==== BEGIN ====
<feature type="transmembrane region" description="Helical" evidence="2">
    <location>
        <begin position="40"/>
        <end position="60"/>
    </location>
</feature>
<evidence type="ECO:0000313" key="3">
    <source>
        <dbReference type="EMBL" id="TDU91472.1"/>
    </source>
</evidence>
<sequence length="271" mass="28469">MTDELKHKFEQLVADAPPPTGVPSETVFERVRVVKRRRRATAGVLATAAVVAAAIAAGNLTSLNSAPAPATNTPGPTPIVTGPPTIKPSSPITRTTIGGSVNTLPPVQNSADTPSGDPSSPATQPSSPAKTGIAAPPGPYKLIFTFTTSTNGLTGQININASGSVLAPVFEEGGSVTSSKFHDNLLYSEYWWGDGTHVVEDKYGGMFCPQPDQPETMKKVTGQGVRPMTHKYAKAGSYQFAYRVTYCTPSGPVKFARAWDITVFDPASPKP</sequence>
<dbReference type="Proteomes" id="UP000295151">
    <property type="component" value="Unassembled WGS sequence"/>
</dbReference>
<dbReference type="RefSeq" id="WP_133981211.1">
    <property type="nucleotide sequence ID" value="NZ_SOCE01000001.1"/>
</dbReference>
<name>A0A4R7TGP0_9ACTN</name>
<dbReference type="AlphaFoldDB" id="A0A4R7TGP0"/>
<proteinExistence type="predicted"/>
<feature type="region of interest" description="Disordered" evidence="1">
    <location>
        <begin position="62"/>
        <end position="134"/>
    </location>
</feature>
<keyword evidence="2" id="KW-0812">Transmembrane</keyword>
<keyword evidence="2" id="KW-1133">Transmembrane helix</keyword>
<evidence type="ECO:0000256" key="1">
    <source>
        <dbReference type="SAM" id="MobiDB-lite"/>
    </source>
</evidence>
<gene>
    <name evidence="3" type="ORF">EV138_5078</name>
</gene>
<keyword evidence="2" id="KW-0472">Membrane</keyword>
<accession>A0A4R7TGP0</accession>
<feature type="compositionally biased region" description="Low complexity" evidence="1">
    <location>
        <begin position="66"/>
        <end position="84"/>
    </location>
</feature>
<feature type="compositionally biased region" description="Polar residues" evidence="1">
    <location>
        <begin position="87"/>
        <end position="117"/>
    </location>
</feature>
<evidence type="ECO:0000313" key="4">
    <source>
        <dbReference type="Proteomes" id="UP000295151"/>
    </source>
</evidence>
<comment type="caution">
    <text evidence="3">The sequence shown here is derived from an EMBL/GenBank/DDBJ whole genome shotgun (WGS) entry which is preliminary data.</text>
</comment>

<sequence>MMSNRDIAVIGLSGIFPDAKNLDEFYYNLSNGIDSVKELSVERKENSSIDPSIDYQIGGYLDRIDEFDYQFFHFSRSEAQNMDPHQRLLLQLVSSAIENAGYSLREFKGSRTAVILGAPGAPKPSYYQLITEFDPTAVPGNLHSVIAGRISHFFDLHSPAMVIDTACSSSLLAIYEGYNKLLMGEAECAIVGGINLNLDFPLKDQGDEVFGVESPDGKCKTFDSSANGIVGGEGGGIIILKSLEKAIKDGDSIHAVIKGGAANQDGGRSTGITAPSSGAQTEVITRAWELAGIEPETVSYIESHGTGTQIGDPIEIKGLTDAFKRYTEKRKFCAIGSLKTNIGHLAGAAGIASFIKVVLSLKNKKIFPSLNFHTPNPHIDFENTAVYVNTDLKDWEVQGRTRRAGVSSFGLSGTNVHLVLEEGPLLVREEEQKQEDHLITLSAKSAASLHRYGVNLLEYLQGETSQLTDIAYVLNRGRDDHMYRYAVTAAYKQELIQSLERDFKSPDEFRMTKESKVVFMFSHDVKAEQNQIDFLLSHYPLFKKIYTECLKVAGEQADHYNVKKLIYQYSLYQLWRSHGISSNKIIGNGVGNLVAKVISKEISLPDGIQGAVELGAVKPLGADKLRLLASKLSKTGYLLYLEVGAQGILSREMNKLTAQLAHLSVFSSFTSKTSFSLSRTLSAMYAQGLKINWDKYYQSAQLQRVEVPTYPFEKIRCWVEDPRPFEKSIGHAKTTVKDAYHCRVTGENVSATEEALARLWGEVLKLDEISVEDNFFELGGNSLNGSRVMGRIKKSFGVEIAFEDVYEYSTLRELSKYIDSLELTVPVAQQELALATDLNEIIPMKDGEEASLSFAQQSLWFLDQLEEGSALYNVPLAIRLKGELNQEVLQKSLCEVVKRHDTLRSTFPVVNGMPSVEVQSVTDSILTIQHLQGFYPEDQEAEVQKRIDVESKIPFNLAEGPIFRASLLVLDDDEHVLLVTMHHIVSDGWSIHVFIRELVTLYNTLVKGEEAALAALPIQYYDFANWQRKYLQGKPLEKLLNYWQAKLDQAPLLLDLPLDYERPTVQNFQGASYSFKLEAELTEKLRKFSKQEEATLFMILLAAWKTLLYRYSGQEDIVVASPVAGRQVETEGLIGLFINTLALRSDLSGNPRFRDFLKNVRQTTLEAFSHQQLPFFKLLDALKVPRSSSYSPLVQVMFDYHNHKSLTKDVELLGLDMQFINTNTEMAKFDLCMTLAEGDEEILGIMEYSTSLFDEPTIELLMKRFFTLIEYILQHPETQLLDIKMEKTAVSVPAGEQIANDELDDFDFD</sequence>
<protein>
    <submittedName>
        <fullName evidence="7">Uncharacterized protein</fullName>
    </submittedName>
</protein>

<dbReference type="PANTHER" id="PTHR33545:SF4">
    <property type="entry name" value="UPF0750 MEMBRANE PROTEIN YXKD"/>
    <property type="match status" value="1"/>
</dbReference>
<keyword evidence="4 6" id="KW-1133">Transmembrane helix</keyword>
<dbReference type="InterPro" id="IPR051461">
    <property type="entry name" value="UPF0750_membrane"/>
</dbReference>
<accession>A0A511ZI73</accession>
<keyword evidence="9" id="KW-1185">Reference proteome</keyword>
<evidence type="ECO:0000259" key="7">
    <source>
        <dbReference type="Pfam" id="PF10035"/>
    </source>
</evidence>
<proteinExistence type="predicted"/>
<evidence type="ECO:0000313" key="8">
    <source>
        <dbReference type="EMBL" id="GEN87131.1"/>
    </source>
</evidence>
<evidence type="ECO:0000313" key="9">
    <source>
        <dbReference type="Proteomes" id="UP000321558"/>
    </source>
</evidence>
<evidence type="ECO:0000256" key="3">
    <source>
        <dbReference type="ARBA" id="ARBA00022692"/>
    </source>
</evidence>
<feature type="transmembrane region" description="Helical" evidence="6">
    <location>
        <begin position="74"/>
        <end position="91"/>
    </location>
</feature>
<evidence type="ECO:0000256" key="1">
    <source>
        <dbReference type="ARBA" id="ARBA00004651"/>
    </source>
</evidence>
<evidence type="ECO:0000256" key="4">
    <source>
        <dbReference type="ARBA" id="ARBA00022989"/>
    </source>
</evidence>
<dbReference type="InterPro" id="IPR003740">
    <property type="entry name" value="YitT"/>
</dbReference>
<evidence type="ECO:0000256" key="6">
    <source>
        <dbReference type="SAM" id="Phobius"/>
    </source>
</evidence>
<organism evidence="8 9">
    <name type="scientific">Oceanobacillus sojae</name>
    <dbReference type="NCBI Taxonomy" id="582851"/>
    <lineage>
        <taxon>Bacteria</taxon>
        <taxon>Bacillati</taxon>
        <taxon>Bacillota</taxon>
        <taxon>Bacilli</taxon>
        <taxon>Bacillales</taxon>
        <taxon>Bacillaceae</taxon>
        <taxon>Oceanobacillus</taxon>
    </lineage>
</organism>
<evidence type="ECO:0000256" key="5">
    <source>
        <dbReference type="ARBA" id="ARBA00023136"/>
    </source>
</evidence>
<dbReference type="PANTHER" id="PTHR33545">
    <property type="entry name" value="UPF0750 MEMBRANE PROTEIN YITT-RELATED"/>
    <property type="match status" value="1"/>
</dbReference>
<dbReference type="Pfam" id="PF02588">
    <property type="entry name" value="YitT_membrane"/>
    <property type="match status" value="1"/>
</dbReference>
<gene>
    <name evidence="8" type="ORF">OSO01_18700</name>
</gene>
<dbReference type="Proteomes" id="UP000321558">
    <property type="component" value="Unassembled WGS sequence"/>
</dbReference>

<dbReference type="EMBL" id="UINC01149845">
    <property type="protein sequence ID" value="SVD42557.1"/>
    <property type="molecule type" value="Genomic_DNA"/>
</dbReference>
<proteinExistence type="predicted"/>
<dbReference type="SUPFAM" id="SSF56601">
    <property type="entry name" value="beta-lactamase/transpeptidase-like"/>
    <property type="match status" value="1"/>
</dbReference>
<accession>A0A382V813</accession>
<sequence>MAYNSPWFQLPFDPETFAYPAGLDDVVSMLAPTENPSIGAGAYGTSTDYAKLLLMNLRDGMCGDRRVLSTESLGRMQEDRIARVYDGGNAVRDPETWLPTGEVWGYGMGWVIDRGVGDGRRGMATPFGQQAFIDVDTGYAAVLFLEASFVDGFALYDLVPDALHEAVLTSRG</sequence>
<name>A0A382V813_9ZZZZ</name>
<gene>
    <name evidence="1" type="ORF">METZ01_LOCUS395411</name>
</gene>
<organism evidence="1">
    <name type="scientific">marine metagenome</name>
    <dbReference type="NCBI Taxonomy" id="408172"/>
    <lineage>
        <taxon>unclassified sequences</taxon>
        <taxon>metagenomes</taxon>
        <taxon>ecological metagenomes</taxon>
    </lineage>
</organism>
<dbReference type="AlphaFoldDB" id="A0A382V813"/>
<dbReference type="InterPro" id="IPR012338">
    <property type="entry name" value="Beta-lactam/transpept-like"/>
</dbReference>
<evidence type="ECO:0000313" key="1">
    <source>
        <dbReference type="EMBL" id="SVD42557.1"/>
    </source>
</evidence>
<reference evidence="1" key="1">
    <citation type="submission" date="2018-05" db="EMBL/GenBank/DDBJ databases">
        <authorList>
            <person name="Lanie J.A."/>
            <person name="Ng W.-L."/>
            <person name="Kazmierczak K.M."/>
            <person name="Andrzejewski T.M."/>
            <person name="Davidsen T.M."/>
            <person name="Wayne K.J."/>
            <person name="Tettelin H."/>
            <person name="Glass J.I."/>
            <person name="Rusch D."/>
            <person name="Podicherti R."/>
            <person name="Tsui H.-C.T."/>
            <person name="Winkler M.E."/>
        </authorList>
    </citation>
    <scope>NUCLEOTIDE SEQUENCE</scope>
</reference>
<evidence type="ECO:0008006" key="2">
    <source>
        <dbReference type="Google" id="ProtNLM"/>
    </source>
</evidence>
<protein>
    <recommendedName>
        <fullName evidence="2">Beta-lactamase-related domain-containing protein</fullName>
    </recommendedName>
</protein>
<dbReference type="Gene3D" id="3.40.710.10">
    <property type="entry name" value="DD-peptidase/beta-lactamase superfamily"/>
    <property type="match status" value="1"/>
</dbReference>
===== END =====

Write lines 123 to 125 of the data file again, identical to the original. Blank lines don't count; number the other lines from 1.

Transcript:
    <dbReference type="NCBI Taxonomy" id="582851"/>
    <lineage>
        <taxon>Bacteria</taxon>